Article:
The city police have received a spate of complaints against drivers of private buses.
The city police will conduct a special drive to ensure that private bus drivers do not violate the legal speed limit, adhere to schedule timings and refrain from ‘bullying’ other motorists.
Assistant Commissioner, Traffic, South, R. Mahesh said the police had received a spate of complaints against bus drivers.
Traffic enforcers, who conducted surprise checks last fortnight, booked at least four drivers on the charge of drunk driving. An official said a section of bus drivers were heavy drinkers. Their workplace stress was intense as they drove buses almost non-stop for more than 12 hours.
Most did the strenuous duty continuously for 15 days. Incidents of road rage involving bus drivers and other motorists were on the increase. One such incident had resulted in grievous assault near Kawdiar last month.
A common complaint from citizens was that bus drivers tend to overtake through the left at considerable speed. The rash action unnerves other road-users, particularly women driving two-wheelers or cars. The “rogue action” on the part of the drivers had resulted in several accidents this year, most of them involving two-wheeler riders.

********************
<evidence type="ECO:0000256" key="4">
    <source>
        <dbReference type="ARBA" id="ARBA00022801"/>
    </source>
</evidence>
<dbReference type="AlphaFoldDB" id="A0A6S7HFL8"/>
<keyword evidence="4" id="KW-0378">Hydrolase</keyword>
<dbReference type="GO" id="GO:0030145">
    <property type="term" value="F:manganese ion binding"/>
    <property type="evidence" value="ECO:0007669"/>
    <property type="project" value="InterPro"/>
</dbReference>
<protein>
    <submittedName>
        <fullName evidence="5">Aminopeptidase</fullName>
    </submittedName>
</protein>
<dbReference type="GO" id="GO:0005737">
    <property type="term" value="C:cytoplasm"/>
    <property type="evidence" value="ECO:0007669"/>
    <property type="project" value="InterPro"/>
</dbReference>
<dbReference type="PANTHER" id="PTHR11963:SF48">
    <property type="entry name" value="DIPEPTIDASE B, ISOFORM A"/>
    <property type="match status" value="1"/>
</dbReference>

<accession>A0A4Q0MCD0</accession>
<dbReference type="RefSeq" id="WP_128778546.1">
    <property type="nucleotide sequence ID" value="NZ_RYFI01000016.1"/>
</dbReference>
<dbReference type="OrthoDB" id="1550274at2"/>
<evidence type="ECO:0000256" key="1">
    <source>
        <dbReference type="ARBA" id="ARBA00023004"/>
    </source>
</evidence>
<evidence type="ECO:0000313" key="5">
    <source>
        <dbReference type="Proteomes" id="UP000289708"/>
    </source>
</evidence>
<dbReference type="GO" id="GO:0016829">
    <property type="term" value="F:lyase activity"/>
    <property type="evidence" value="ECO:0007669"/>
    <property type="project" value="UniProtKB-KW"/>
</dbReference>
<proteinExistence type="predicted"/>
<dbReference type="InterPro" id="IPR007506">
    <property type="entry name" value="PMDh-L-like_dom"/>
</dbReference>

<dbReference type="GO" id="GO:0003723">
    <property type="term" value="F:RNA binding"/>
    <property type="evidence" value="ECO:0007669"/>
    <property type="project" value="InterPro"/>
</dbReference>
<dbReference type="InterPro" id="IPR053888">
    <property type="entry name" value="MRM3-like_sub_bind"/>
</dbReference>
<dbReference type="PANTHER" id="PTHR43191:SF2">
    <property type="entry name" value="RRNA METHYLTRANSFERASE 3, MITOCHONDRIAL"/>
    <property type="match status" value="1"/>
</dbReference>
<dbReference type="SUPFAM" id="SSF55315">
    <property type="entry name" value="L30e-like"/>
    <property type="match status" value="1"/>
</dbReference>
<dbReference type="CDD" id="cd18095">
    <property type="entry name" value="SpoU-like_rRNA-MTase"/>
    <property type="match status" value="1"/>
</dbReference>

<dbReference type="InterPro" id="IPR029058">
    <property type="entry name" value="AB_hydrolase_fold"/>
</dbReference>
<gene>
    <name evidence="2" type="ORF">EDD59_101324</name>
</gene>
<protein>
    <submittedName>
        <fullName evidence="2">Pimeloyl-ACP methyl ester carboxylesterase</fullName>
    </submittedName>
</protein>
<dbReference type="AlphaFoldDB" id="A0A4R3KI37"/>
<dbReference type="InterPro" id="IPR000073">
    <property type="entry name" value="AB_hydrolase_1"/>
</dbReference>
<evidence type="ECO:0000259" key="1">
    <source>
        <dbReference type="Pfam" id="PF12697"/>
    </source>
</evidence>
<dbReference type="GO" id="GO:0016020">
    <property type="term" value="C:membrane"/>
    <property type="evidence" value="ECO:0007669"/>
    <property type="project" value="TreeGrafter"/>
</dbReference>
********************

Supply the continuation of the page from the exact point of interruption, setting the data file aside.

Competition between private bus operators for a larger share of passengers often resulted in violation of timings and routes. Some drivers took short-cuts to overtake a competitor.
The police said bus drivers often ignored the queue system at designated bus stops. Buses coming up from behind race to park in front of their rival. The competition for parking space at bus stops is proving to be dangerous to pedestrians and commuters. Some stage-carriage drivers park their vehicles in the middle of the road impeding traffic movement.
According to the police, there are over 100 private buses operating in the city. The competition for collection is so intense that stage-carriage operators are known to pay incentives to ‘fast' drivers who collect the most number of passengers and make the most number of trips a day on the route allotted to them.
However, private bus operators say rising fuel prices and refusal on the part of the government to permit a corresponding hike in ticket rates force them to look at other ways to sustain their business.
Most of the commuters on private buses are students travelling on concessional rates.
“The situation has forced us to compete with one another for passengers,” said a private bus operator.